Muhyiddin Yassin, backed by the corruption-tarnished former governing party, was sworn in by the king.
Mr Mahathir, 94, who has dominated Malaysian politics for decades, described the appointment of Mr Muhyiddin as illegal and a betrayal.
He vowed to seek a vote in parliament to challenge Mr Muhyiddin's support.
Mr Mahathir, who was the world's oldest elected leader, had returned to power in 2018 in a coalition with his old rival Anwar Ibrahim.
In a surprise victory, he ousted then-prime minister Najib Razak, who is on trial charged with taking millions of dollars from a government wealth fund.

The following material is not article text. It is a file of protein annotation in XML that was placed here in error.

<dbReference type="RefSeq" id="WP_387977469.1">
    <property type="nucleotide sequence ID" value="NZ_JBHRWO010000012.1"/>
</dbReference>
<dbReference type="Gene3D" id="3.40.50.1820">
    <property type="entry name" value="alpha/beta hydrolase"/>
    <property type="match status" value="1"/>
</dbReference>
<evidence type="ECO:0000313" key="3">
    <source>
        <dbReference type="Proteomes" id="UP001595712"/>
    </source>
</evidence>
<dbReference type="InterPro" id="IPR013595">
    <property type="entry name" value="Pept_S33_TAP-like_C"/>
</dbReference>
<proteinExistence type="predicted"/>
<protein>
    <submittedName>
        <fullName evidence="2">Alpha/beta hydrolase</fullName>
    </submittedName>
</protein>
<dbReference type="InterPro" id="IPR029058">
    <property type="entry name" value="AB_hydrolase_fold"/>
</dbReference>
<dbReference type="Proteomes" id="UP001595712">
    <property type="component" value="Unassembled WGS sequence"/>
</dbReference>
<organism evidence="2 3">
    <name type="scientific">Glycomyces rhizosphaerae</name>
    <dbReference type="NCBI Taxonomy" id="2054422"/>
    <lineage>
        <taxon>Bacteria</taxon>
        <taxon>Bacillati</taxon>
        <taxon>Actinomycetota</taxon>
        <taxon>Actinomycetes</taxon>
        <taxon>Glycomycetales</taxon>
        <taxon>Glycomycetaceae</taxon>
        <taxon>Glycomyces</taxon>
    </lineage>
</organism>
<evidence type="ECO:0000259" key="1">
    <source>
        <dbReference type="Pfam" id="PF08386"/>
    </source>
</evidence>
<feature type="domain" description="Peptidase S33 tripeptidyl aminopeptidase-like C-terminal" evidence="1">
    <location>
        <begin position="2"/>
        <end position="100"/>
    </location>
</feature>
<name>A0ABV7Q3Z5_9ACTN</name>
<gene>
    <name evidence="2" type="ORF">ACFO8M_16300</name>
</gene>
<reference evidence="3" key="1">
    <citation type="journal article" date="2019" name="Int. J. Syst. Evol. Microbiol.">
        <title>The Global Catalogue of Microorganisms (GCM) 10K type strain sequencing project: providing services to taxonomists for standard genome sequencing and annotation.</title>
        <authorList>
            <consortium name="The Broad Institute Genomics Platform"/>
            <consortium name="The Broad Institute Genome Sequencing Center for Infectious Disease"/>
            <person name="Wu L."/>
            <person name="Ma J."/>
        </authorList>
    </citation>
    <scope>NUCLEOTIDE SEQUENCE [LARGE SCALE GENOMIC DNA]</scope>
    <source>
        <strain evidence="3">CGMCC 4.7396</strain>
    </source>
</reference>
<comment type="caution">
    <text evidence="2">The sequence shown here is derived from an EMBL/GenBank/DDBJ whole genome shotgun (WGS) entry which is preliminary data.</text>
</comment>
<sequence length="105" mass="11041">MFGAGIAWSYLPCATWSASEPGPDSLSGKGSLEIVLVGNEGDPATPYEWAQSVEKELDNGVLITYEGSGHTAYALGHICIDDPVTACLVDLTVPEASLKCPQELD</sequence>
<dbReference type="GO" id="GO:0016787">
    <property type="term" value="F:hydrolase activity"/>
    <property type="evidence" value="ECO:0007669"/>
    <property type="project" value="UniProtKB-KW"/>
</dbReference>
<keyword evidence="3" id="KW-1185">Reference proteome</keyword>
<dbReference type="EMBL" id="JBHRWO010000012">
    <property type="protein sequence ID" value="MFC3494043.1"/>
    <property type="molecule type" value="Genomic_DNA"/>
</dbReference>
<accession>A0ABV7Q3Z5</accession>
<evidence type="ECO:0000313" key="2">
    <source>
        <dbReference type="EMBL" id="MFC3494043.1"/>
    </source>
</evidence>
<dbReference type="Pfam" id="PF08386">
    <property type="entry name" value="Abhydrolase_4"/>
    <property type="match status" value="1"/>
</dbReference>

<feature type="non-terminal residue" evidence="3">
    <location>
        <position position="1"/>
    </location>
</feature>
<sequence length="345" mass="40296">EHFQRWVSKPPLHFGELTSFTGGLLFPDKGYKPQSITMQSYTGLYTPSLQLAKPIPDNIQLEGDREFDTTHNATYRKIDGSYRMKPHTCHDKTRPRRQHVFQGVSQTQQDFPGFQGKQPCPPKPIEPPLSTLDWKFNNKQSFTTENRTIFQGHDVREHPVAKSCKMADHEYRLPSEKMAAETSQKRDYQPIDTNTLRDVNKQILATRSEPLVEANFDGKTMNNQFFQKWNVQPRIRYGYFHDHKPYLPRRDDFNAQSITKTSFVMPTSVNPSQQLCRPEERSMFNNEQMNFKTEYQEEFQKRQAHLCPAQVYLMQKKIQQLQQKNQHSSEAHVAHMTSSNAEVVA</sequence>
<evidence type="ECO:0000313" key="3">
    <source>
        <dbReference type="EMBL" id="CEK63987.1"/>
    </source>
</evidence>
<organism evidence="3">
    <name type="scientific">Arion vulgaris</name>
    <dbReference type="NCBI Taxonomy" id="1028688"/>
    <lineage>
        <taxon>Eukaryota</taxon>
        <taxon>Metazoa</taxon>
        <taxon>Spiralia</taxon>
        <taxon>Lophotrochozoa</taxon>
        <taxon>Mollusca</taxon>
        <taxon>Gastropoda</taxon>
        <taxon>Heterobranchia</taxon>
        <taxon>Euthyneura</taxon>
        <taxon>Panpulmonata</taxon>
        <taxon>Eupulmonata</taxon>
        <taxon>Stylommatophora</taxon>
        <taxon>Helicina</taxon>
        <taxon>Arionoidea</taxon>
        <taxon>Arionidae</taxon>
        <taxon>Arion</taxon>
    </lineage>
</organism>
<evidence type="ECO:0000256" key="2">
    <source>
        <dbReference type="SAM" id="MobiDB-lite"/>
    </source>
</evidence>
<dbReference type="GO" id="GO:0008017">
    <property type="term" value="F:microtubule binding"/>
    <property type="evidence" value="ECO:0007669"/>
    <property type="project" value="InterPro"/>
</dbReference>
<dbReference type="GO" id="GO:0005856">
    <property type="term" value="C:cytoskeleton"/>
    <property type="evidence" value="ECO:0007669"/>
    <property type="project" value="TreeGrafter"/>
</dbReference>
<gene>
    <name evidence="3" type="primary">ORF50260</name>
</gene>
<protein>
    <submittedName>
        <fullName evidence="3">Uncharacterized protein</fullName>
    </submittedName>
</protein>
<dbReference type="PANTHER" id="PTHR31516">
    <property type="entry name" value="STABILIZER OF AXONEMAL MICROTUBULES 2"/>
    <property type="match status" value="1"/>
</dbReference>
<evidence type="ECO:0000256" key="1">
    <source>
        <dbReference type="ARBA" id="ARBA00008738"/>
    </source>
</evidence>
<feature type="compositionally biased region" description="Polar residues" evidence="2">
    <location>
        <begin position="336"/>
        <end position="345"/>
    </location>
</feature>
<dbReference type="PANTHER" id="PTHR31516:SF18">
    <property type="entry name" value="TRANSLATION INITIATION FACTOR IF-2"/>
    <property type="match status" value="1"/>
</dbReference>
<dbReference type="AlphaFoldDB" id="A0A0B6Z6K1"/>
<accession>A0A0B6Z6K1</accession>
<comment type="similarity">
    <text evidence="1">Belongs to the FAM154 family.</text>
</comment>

Mr Mahathir threw the country's politics into turmoil last weekend when he resigned, breaking his alliance with Mr Anwar.
But the move backfired, as Mr Anwar initially decided to run for prime minister while Mr Muhyiddin built his alliance.
"This is a very strange thing... Losers will form the government - the winners will be in the opposition," Mr Mahathir said, referring to the outcome of the 2018 election.